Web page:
As the Israeli-Palestinian conflict escalates, a dangerous illusion persists that the American Jewish community speaks with a single voice, expressing universal, uncritical support for the policies of the Sharon government. This appearance of unanimity does grave disservice to the heterogeneity of Jewish thought, and to the centuries-old Jewish traditions of lively dispute and rigorous, unapologetic skeptical inquiry. Wrestling with Zion brings together prominent poets, essayists, journalists, activists, academics, novelists, and playwrights, representing the diversity of opinion in the progressive Jewish-American community regarding the Israeli-Palestinian conflict. All the participants share three things: a Jewish identity, an American identity, and a sense of urgency, refusing to ignore the catastrophic injustice that has been visited upon the Palestinian people, while at the same time being passionately committed to Jewish survival and American legacies of compassion and moral courage. The contributors — including Nathan Englander, Susan Sontag, Robert Pinsky, Daniel Wolfe, and many others — have considered certain essential questions: What is at the heart of the connection between Israel and American Jews? What is Israel's role in shaping Jewish-American identities? How has this role changed historically? And what is the history, both familiar and forgotten, of Zionism's political, cultural, and spiritual meaning?
With violence between Israeli Jews and Palestinians continuing and the death toll rising, playwright Kushner and journalist Solomon have compiled a book of thoughts by a progressive and diverse group of notable Jewish writers on the current situation in the Middle East and the prospects for peace. According to the contributors, the media presents an apparent unanimity of Jewish opinion on the conflict, which distorts the real diversity of the community's convictions. To give some historical perspective to the debate, the book begins with the writings of such figures as Ahad Ha'am, Martin Buber and Hannah Arendt; contemporary contributors include Arthur Waskow, Ellen Willis, Susan Sontag, and lesser-known writers. The essays address such issues as how and why American Jews are connected to the land of their ancestors, and how Zionism has influenced Jewish identity. Rather than distancing themselves from controversy, the editors have encouraged contributors to examine the covenant that links the Jewish people and Israel and to let it be "loosened and strengthened, de-mythified, de-fetishized, considered as a dynamic problematic, as is only appropriate to the consideration of a living bond."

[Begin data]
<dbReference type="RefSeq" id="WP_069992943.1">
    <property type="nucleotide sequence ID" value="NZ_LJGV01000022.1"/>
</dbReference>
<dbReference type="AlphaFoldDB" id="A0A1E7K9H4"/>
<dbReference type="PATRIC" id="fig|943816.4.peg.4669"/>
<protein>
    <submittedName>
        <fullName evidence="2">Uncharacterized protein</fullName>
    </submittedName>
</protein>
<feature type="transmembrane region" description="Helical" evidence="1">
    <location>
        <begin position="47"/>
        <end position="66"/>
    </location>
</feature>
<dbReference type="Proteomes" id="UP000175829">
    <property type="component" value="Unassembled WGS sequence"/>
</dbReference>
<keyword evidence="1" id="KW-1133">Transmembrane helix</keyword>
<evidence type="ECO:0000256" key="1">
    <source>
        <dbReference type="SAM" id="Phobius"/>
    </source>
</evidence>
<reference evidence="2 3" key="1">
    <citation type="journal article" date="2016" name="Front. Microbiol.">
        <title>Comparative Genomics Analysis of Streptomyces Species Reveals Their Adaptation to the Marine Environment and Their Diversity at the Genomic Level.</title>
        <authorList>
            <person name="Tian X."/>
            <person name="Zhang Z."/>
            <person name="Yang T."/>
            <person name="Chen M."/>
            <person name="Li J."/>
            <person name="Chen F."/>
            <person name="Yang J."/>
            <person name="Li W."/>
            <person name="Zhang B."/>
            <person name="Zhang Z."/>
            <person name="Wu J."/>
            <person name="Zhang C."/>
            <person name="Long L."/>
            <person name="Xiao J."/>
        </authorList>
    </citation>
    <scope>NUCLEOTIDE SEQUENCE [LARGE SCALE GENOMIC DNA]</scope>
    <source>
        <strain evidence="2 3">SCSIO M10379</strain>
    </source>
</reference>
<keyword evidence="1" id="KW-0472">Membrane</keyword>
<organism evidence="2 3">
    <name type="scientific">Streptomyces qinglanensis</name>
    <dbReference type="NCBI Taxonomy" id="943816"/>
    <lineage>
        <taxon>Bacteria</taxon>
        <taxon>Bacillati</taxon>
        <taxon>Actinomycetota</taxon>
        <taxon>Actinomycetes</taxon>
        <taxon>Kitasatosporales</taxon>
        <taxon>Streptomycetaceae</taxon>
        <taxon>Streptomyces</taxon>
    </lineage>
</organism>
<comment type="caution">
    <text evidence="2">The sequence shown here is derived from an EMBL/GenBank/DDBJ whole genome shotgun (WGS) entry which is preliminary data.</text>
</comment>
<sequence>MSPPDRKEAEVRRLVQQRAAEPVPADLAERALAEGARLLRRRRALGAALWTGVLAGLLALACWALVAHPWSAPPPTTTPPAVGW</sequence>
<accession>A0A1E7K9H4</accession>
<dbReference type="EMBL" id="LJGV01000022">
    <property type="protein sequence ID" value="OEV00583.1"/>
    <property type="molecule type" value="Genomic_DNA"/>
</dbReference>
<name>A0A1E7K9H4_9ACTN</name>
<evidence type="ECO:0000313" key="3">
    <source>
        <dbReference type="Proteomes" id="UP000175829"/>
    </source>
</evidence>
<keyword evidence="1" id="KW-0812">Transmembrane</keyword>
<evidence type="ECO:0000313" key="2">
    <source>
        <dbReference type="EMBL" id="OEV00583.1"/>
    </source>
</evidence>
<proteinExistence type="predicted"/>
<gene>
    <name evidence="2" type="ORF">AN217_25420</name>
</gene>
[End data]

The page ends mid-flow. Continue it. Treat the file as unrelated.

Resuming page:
For left-wing "or progressive" American Jews, the Israeli-Palestinian conflict continues to present a wrenching predicament. Many are almost genetically sympathetic to the Palestinian cause, viewing Palestinians as oppressed, even colonized, victims. Yet their sustaining identity as Jews will not allow them to abandon Israel, or even Zionism, entirely. Kushner and Solomon have assembled a wide variety of journalists, scholars, and activists who consider the dilemmas and even suggest possible solutions. Some of these articles are thoughtful, provocative, and certainly worthy of further consideration. Some are filled with pointless guilt-mongering and lead nowhere. If there is a common theme here, it is that, given compassionate and reasonable Israeli policies, a comparable Palestinian response will be forthcoming. This is an interesting, useful compilation that offers an alternative to the seemingly unanimous support the Sharon government receives from many "mainstream" Jewish writers. Jay Freeman